King Charles III joined hundreds of guests at a reception in Buckingham Palace in London to commemorate the 50th anniversary of the arrival of people of South Asian origin from Uganda to the United Kingdom.
“We were proud to have this opportunity to share stories collected through the work of British Ugandan Asians at 50 and to highlight the contributions which Ugandan Asians have made to shaping modern Britain,” said Lord Jitesh Gadhia, Chair of the British Asian Trust, who was born in Uganda and arrived in the UK with his family in 1972.
“Above all, we were able to express our eternal gratitude for the warm welcome we received from the British public and the amazing support of voluntary organisations during our hour of need,” he said.
He was speaking at the special event last week organised by the British Asian Trust, which was founded in 2007 by the then Prince of Wales and a group of British South Asian business leaders, to tackle widespread poverty, inequality and injustice in South Asia. It was supported by British Ugandan Asians at 50, an initiative supported by the National Lottery Heritage Fund, and various charitable organisations who were involved in the resettlement.
On 4 August 1972, around 60,000 Ugandan Asians were given 90 days’ notice to leave the country by former Ugandan dictator General Idi Amin and almost half, many of them of Indian origin, settled in the UK. The reception heard about how thousands of individuals also volunteered, providing warm clothes, activities for children, English language teaching and other support.
The guests at the event included representatives from charities and organisations such as the Royal Voluntary Service, British Red Cross and Oxfam, who supported the resettlement of Ugandan-Asian refugees 50 years ago.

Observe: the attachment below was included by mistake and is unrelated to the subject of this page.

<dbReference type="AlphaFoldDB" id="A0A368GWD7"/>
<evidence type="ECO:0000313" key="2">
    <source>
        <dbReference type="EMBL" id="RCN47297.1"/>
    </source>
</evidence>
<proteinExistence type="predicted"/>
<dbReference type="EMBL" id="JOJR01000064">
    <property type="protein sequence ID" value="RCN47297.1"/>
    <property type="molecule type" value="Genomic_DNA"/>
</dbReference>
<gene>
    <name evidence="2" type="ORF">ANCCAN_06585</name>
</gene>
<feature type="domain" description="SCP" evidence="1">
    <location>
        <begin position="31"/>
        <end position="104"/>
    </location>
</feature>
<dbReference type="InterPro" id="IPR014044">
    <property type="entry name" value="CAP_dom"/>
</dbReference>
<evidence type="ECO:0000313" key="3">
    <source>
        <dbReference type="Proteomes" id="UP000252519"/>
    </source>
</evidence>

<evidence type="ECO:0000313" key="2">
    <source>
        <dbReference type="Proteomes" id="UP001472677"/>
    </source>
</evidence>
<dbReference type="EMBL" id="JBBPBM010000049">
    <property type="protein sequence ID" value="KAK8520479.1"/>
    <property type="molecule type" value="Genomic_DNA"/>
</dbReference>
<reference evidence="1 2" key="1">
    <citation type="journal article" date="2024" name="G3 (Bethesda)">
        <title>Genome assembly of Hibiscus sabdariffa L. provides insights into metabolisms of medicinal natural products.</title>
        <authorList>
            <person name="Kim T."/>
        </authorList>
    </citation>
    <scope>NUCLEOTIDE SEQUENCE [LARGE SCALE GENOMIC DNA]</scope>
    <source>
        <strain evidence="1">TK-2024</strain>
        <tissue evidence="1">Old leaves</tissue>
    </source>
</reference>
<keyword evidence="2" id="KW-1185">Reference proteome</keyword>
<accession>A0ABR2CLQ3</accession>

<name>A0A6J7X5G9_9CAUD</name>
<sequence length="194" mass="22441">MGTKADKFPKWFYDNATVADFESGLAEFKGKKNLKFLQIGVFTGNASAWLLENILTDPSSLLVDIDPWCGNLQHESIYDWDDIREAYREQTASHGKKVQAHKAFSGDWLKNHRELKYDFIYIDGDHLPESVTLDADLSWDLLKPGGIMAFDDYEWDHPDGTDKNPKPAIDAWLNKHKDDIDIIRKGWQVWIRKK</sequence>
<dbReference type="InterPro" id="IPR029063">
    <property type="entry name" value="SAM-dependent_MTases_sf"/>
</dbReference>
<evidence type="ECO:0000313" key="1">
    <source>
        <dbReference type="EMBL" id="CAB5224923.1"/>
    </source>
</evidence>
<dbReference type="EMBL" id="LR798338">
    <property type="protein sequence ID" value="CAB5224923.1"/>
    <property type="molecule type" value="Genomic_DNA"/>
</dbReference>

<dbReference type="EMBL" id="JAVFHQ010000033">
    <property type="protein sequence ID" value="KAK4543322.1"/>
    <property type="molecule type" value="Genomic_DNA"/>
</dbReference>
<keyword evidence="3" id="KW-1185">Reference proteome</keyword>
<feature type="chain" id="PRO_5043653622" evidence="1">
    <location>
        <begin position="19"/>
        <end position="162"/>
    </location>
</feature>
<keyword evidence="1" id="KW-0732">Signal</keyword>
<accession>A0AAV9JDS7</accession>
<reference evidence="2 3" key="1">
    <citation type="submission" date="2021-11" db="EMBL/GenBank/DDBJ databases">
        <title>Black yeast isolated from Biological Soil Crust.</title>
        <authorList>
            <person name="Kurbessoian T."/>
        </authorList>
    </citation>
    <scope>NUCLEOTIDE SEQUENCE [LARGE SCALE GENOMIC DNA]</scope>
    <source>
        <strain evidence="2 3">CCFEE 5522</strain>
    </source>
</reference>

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Sixteen temporary resettlement and reception camps were set up around the country with over 70 voluntary sector organisations mobilised to provide humanitarian support for the evacuees 50 years ago. A specially formed body, the Uganda Resettlement Board, was established by the UK Home Office to coordinate efforts.
In 1997, a Service of Thanksgiving was held at Westminster Abbey in London to mark the 25th anniversary of the resettlement.
A letter from the King, then Prince of Wales, featured in the Order of Service programme at the time, which read: “No Briton of my generation can forget the shock of Idi Amin’s arbitrary and cruel expulsion from Uganda of its Asian community in 1972. I can well imagine the agonised feelings of despair of those suddenly forced to pack up and go.
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“But by marking the anniversary of this forced exodus with a Service of Thanksgiving, you are today commemorating not an expulsion but an arrival; not a trauma, but a magnificent recovery.”
The palace noted that now five decades later, British Ugandan South Asians have excelled in many fields from business and finance to politics, science, and the arts, integrating successfully and contributing to British society in multiple ways.